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What tune did the French bloke play at Allingham's funeral?
August 17, 2009 8:14 AM   Subscribe

At Henry Allingham's funeral, what branch of the services did the French bugler or trumpet player represent, and what piece did he play?

Please have a look at/listen to the video here:

http://news.bbc.co.uk/1/hi/uk/8175751.stm

Fast forward to about 3:53 (or indeed listen through to the grandson's very nice speech) where it cuts from the coffin in the church to the pallbearers carrying it out. At that moment a trumpet (or bugle) player starts up and plays a nice short call.

My question is simply:

Who is the bugle/trumpet player, and what call is he playing?

It is NOT the Last Post as we normally understand it in the UK. It is NOT Reveille ditto ditto. Most of the press coverage is simply confused in this area and near-worthless (er, with all due respect etc). I'm hoping that someone actually knows this tune. What's its name? Where (gulp) can I find the sheet music please??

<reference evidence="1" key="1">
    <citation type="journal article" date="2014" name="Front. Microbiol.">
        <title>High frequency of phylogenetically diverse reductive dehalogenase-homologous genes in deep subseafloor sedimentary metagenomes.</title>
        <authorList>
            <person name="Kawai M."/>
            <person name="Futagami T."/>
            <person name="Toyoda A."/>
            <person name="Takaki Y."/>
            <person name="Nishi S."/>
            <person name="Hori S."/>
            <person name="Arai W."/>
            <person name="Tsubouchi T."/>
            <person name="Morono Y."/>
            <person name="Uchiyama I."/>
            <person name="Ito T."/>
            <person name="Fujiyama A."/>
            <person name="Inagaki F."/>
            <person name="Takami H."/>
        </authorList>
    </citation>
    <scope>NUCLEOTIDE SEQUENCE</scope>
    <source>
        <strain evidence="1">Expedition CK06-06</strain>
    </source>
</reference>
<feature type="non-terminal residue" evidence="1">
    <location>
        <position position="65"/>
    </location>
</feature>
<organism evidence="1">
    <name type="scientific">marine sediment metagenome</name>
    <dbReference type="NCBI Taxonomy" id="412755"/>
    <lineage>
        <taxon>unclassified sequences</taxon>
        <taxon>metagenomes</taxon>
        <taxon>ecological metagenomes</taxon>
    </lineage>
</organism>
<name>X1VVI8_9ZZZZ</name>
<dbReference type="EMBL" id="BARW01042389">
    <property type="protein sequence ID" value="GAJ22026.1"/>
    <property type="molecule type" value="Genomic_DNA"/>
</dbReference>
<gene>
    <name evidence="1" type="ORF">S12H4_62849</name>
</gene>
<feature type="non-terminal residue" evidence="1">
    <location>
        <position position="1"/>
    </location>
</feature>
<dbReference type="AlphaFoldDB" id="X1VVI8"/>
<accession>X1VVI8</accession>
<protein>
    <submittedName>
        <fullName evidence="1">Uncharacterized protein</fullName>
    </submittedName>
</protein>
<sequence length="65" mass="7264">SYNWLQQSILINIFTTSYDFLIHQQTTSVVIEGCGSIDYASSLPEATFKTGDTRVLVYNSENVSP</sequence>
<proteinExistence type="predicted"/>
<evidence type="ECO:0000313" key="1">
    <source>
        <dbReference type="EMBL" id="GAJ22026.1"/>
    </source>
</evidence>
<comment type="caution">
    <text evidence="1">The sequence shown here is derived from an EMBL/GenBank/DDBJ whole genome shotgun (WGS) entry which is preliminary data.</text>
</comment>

*After* the trumpet player to whom I'm referring, two Royal Marine buglers did indeed play the Last Post. But it's not the same guys, not the same tune. I'm not asking about them.

The bloke I'm asking about is wearing a uniform unfamiliar to me, but the MoD press release and a couple of other sources say he's French. The RM guys are immediately to his L in the closing moments of the video. They are holding standard pattern British military bugles and he's got a more trumpetlike instrument. We can't be sure what it is just on a look so it could be technically either, just a different pattern, but I'm preferring to think of it as a trumpet. (But this is NOT a question about the instrument type, and it is NOT about valves. Honest.)

So, he's French military chap - what is he? That's one thing. (I don't mean I want to know his name, rank and serial number by the way - I mean what service/whatever does he represent? In other words, what uniform is that?